This look back on our lives since Hurricane Katrina is dedicated to our beloved family dog, Lila, who died unexpectedly last fall – she was our Hurricane Katrina puppy.  Because all good moms who are coping with the aftermath of the worst natural disaster in United States history get a puppy to distract their children from their reality of losing their home and their friends in the middle of the night one August night. 

STAY UP TO DATE

Subscribe to our newsletters

 
Subscribe to one or more of our newsletters, delivering meaningful insight on topics that matter to you and your family.

FURTHER READING

Latest Blog Posts

Death is a part of life. Like taxes, there's no avoiding it. Also, like taxes, you may not like thinking or talking about the subject. However, if you think about death and how to handle your remains from a planning…

Every child deserves love, stability, and consistency. Is there a child in your life that you have considered adopting, perhaps because they are the child of your spouse or a child you are fostering? Perhaps there is an adult in…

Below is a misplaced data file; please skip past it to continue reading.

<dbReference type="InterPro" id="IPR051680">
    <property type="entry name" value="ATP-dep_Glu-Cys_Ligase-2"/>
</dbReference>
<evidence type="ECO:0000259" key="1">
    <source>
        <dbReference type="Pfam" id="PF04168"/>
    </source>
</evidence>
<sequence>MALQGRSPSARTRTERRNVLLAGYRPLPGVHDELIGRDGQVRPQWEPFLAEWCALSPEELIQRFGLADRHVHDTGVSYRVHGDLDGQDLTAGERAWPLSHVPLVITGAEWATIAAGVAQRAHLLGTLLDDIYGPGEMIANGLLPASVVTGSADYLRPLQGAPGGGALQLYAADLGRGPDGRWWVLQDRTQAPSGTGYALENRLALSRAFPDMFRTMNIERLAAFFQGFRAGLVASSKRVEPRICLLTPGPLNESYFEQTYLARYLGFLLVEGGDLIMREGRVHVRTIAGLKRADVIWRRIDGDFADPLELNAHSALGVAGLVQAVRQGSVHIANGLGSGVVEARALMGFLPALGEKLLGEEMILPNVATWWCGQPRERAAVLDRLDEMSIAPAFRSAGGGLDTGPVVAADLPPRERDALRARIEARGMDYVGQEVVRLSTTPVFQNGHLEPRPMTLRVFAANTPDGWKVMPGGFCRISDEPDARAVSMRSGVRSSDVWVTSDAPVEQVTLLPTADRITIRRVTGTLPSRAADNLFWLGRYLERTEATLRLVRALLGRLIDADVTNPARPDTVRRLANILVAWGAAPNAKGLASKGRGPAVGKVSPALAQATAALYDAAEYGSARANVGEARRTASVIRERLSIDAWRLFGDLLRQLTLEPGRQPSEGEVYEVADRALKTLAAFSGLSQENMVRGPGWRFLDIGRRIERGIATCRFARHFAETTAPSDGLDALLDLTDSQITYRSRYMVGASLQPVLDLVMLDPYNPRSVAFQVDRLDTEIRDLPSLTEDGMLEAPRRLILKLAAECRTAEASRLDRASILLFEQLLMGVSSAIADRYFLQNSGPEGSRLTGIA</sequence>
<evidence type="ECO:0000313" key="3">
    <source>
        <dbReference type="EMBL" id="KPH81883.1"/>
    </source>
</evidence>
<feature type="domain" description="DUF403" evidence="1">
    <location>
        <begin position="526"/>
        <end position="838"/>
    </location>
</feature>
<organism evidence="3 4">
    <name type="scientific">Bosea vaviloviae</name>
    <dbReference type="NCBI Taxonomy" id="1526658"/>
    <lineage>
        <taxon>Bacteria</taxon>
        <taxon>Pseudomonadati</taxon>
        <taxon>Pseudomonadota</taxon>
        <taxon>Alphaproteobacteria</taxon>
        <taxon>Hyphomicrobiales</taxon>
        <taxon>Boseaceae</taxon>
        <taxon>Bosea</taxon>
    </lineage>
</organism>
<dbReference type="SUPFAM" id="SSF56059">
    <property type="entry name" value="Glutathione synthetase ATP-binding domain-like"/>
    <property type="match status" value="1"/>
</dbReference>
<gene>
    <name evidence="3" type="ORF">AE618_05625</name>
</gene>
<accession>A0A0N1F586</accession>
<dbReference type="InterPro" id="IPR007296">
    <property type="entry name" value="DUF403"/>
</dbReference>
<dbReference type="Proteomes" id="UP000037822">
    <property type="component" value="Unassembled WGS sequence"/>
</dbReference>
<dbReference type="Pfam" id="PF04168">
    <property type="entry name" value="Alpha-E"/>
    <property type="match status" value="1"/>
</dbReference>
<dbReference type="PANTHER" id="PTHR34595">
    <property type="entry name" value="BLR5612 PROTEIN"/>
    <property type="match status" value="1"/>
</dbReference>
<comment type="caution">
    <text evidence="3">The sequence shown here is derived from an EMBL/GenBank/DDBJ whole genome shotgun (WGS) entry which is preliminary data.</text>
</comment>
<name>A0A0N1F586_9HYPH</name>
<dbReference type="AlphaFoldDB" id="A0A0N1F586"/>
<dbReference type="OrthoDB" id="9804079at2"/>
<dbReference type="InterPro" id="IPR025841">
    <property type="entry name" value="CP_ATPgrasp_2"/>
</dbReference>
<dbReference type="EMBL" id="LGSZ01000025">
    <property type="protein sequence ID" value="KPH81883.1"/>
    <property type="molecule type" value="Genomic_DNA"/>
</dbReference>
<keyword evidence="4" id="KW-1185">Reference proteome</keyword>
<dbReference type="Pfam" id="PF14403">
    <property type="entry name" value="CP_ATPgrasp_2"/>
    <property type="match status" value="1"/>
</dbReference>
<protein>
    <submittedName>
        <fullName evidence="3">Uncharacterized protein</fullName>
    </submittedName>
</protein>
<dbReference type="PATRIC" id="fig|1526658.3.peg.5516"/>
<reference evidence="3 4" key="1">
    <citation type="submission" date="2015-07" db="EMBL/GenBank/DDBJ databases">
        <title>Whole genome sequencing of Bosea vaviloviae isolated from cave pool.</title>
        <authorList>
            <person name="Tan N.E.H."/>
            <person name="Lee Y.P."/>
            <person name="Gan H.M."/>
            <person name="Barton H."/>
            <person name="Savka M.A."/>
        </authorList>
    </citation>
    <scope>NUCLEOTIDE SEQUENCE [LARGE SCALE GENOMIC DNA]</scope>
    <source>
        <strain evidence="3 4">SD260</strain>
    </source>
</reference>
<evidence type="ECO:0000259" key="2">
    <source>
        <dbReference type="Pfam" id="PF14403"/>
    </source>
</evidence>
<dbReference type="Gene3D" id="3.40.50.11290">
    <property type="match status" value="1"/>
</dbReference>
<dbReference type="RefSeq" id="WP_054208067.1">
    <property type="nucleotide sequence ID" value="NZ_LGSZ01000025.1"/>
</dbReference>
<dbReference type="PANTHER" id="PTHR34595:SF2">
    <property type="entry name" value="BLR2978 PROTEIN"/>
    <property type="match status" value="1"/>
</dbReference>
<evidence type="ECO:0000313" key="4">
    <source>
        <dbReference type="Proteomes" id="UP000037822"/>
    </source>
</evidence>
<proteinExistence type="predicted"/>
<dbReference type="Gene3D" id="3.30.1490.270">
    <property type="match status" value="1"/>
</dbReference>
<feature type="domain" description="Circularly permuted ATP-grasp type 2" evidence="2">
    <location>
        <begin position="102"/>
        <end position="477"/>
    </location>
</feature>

The thought of losing your home or its contents in a disaster is a scary thought. Loss of life, destruction of irreplaceable items such as home movies, photos, and heirlooms make it unconscionable. But as we know in life, sometimes…

Spoiler alert: If you’re doing everything around the house (or at work) because you’re living (working) with a bunch of incompetent fools, or so they’ve led you to believe they are, you’re being manipulated. So pervasive is this phenomenon, there’s…

If you've created an estate plan, you've already spent a good deal of time thinking about what will happen to you if you become sick, incapacitated, or die, including where you will go (literally) when you die. After all, you don't want your…

If you're 18 or older and live in Washington State, you can legally change your name to anything you want as long as you're not doing so to commit fraud. For example, if your goal is to change your name to evade…

Your estate plan should ensure your special needs child experiences the best quality of life they can, that the assets upon which they will rely will last as long as possible during their lifetime, and that their eligibility for public services will be maximized. Learn more.

Popular culture is using the moniker "America's daughter" to describe Gabby Petito because she could've been any of our daughters. Learn how to talk to your daughter about the signs of domestic abuse.

When a couple decides to divorce, and one spouse is unable to support themselves, spousal support becomes a hot-button issue. Learn how to mitigate conflict and move forward.

To date, 676,000 people in the US have died from COVID-19, many parents of minor children. Without a will there is no instruction on who should care for them. Make your wishes known, learn how.